So, I decided to conduct a little experiment today. I would go through all of the covers of Superman's Girlfriend, Lois Lane (1958-1974) available at the Grand Comic Book Database and see how many of them deal with the subject of marriage, whether it be Lois marrying somebody or stewing that Lana or whomever is marrying Superman, and how many deal with, you know, her actual job at the Daily Planet. For the purposes of this highly scientific experiment, I would count any cover with a marriage specific word (such as Mrs., engagement, proposal, etc.) as one for the Marriage column. Contrary-wise, I would not count any cover where she's just standing around at the Daily Planet as one for the Job column, as anyone can stand there apparently; you wouldn't believe how many covers there are where Lana Lang is just hanging out there, but it's at least one.
Anyway, the results were as shocking as they were kind of predictable- out of 137 covers, 42% referenced marriage in some fashion, whereas only 4% showed her doing anything relating to her profession. The only real exception, if you can call it that, is this one right here....
That's right- Lois is trying to use her credentials as a journalist to convince a justice of the peace to marry her to Superman.
I kinda figured that early in the run there would be a lot of marriage covers, but the fact that it continued all the way through 1974, after The Feminine Mystique and everything else, was surprising. I mean, honestly! You'd think that at least someone on the Superman staff would've seen what Denny O'Neill was doing with the rest of the DC Universe at the time and get with the program.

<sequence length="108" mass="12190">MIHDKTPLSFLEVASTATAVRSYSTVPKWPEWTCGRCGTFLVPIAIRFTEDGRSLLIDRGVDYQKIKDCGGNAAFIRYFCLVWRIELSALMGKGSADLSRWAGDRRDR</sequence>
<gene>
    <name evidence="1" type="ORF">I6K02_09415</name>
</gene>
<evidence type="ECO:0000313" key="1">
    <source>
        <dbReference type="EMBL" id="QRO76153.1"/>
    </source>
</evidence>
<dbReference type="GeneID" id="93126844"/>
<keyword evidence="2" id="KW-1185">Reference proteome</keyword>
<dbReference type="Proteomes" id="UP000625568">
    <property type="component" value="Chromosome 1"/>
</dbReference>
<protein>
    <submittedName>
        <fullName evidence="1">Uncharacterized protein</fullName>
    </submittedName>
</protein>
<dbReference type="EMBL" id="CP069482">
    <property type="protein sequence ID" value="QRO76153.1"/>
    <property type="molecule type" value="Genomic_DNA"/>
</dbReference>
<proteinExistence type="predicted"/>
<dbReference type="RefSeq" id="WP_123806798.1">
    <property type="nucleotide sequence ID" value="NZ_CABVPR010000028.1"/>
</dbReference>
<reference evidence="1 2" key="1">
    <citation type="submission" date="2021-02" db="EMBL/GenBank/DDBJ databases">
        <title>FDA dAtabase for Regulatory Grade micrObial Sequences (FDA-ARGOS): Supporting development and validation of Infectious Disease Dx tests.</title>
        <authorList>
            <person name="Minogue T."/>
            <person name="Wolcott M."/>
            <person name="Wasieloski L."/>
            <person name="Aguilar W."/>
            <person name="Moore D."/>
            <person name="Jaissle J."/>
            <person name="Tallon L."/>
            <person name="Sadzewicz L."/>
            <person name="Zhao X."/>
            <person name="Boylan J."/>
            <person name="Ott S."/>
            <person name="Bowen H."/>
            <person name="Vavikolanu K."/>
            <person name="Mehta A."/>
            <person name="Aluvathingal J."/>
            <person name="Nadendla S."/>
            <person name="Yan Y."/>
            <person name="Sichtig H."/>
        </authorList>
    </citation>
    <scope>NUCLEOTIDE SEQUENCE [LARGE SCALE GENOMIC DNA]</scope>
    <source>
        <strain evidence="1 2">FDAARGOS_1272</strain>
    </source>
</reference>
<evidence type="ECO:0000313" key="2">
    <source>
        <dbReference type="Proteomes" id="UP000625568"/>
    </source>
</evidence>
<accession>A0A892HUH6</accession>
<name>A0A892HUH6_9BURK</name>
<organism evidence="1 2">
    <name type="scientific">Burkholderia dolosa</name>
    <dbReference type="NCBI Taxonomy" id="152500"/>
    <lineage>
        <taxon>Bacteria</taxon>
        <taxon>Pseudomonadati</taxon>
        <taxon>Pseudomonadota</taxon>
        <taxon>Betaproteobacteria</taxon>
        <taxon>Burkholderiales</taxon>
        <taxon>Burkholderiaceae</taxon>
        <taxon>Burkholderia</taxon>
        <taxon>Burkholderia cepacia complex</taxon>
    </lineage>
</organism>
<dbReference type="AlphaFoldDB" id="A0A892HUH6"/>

And that doesn't even take into account all the covers where romance in a non-marriage context comes into play. The most disturbing of which is this one here. Yes, that's Lois, who has somehow managed to travel through time and space. And yes, that gentleman suitor is Jor-El, father of Superman. They actually wrote a story where Lois attempts to make time with the father of the guy she'd been trying to jump the bones of for a quarter of a century at that point. That's pretty freaky, even for the company that made one of Supergirl's boyfriends a horse. It's practically a Greek tragedy waiting to happen.
Granted, these stories were written by a bunch of white guys who assumed that's what the targeted female audience wanted. Granted, a big part of the allure of the Superman mythos is the romance between Clark and Lois. But still! Did they not think they could make an interesting cover story that focuses on her job? I mean, she's an investigative journalist who's constantly running afoul of gangsters, robots, supervillains, and God knows what else! But no. No, no, no. Apparently, Lois marrying a death row inmate is more appealing than anything they could come up with.
You know what would fix things for me? Wonder Woman covers! Now that's where DC got it right, because Wonder Woman is always portrayed in a way that is demonstrates strength, initiative, and above all dignity.